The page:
I’ve seen this book recommended by a number of people and finally had a chance to dig into it. I definitely recommend this to anyone who’s responsible for providing software product demos. This book focuses mainly on the presales/sales engineering role, but it’s also applicable to account reps and anyone else who conducts software trainings or internal presentations.
The author does a great job of summarizing the key concept of this book into one concise page.
Do the last thing first
- Begin by showing the best, most compelling screen(s) in less than 2 minutes. You want to leave them asking “wow, how did you do that?”
- Walk through how you created the result (compelling screens). Do it rapidly, smoothly, and without any detailed explanation in less than 4 minutes. Only show features that solve customer needs.
- Let the audience guide where the presentation goes next based on their needs and interests (i.e. critical business issues). Obviously you still need to have structure and control the flow. But this customized portion should be the bulk of the time (20 -30 minutes).
It’s that simple. If most sales engineers and account reps followed this principal there would be a lot less bloated, boring, uncompelling, and ineffective sales demos every day.
Here are some additional interesting points made by the author.
- Showing “extra” functionality can make the customer feel that they would be paying for features they don’t need. Stick with what’s relevant to the client.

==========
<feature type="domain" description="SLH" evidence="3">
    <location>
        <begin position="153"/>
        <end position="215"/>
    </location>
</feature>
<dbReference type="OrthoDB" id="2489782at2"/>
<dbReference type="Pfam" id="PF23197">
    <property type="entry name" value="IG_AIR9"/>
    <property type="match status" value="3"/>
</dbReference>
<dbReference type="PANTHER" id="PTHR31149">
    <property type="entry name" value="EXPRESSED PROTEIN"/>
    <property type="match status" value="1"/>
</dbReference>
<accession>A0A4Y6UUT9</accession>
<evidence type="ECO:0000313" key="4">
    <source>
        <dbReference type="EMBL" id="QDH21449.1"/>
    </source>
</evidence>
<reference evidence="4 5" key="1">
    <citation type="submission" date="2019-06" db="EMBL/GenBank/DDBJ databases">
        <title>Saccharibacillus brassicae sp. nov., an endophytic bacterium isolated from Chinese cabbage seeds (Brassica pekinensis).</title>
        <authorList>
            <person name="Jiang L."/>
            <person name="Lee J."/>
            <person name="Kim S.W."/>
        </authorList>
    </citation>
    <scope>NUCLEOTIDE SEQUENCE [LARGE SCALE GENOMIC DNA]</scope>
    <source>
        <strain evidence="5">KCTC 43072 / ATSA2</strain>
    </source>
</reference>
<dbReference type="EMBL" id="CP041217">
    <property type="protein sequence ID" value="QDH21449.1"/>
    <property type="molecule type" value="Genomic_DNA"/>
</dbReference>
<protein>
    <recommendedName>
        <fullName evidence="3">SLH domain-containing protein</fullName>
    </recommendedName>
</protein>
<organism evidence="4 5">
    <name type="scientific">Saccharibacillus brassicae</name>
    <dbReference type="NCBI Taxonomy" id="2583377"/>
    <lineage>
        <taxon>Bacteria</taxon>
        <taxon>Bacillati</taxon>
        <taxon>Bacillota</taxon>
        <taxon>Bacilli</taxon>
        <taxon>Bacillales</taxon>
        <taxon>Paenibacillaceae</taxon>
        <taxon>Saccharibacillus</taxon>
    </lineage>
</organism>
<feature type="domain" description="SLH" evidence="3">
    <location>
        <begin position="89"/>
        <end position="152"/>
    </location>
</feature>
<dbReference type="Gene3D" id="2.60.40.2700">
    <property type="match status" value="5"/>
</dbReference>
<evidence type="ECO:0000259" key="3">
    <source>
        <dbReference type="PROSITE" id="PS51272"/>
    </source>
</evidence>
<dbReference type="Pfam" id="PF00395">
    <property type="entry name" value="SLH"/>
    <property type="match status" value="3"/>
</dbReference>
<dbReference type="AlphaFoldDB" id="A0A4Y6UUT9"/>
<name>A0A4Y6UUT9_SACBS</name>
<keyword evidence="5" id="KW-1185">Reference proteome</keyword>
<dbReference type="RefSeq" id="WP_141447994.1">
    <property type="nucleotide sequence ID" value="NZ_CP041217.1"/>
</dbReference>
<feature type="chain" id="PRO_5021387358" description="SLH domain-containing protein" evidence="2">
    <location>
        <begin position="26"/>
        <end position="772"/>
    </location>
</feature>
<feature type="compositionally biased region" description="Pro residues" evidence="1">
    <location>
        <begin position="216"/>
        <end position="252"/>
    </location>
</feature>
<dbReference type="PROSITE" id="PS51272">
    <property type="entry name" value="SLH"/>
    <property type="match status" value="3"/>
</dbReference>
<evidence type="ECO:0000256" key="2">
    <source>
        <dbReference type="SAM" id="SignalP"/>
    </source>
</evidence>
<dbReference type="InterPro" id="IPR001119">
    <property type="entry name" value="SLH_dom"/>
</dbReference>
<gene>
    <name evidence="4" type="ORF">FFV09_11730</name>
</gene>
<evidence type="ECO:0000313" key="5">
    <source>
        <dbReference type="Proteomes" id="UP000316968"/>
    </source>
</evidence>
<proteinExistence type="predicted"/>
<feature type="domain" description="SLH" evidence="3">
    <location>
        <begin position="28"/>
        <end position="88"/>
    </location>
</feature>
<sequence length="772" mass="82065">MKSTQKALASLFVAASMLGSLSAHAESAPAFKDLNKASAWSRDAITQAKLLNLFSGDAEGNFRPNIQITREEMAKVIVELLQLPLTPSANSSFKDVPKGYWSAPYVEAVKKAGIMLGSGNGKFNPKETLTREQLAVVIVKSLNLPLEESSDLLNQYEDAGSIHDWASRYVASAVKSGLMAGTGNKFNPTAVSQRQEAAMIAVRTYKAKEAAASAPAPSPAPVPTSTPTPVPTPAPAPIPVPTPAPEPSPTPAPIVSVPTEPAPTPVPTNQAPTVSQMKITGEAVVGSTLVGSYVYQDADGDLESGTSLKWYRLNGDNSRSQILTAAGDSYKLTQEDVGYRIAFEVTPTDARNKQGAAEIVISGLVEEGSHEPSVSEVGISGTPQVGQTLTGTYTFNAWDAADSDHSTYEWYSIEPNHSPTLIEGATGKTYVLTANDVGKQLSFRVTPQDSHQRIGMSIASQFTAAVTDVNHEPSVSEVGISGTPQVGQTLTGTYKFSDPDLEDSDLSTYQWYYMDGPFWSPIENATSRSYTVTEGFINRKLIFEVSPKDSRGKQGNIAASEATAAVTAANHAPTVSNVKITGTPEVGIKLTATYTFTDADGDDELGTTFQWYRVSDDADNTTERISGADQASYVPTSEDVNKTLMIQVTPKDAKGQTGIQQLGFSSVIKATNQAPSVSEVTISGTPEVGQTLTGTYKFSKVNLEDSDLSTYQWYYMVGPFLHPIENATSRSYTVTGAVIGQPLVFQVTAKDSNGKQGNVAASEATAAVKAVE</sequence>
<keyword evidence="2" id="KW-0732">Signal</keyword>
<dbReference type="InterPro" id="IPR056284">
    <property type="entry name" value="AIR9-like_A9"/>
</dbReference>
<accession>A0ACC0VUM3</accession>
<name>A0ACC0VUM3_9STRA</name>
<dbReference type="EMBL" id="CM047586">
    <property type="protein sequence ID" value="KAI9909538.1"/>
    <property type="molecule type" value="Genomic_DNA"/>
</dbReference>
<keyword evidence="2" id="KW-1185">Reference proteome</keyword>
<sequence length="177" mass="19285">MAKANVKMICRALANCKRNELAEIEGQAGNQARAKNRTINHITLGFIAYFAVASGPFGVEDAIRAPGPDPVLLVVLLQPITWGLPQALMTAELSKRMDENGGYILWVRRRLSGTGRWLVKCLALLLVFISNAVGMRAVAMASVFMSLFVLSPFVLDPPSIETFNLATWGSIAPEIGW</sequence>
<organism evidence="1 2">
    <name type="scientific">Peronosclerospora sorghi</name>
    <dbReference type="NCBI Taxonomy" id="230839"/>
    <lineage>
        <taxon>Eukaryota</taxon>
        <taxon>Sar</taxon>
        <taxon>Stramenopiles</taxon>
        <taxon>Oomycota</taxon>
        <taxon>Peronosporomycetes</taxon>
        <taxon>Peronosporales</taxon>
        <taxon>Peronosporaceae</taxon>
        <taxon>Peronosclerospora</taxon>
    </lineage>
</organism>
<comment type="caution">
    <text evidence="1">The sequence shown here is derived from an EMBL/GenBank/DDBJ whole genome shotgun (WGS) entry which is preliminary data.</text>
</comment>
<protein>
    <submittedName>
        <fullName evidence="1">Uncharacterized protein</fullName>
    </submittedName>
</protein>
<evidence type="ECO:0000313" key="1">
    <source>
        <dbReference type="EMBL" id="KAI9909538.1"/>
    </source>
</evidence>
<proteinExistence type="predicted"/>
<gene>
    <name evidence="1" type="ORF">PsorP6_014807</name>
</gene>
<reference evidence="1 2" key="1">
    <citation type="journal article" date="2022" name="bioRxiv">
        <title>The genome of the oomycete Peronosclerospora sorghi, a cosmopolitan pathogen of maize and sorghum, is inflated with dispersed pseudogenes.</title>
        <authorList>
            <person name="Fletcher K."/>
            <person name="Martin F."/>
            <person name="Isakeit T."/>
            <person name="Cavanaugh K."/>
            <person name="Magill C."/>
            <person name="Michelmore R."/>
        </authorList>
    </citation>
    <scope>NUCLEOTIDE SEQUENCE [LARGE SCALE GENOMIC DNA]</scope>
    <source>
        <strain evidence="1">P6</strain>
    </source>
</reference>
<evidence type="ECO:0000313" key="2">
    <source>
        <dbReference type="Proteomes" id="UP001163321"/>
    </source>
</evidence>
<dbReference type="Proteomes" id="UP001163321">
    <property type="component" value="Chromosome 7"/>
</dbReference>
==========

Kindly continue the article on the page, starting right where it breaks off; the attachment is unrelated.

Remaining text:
- Start a demo with two general confirmation questions. 1) What are the expectations/needs, and 2) what are the time constraints. Yes you should have already nailed all this down, but you still need to confirm that nothing has changed.
- Don’t close with Q&A. Close with a summary that you control. This is true of any presentation.
- Sales engineers should always run through their demo with the sales team before demoing to the client. Obviously.
- There are three types of questions during a demo. This is a really interesting section of the book.
- Great questions – support and move a demo along. Answer immediately and briefly
- Good questions – Pose the biggest risk of derailing a demo. Put these questions on a “not now list” for the Q&A portion
- Stupid questions. Also go on the “not now list” but likely you won’t need to answer
- When dealing with an unexpected, relatively large audience (up to 30 people) take time at the beginning to identify the audience’s needs and expectations. Create a “to-do list” for everyone to see. Cross out features your product doesn’t have, star each item you will demo, and bullet the items that are relevant but that will not be demoed. Once the audience understands what you will be covering give them a chance to stay or leave based on the outlined agenda items. Then run through your demo based on the structure you originally intended addressing the starred items along the way.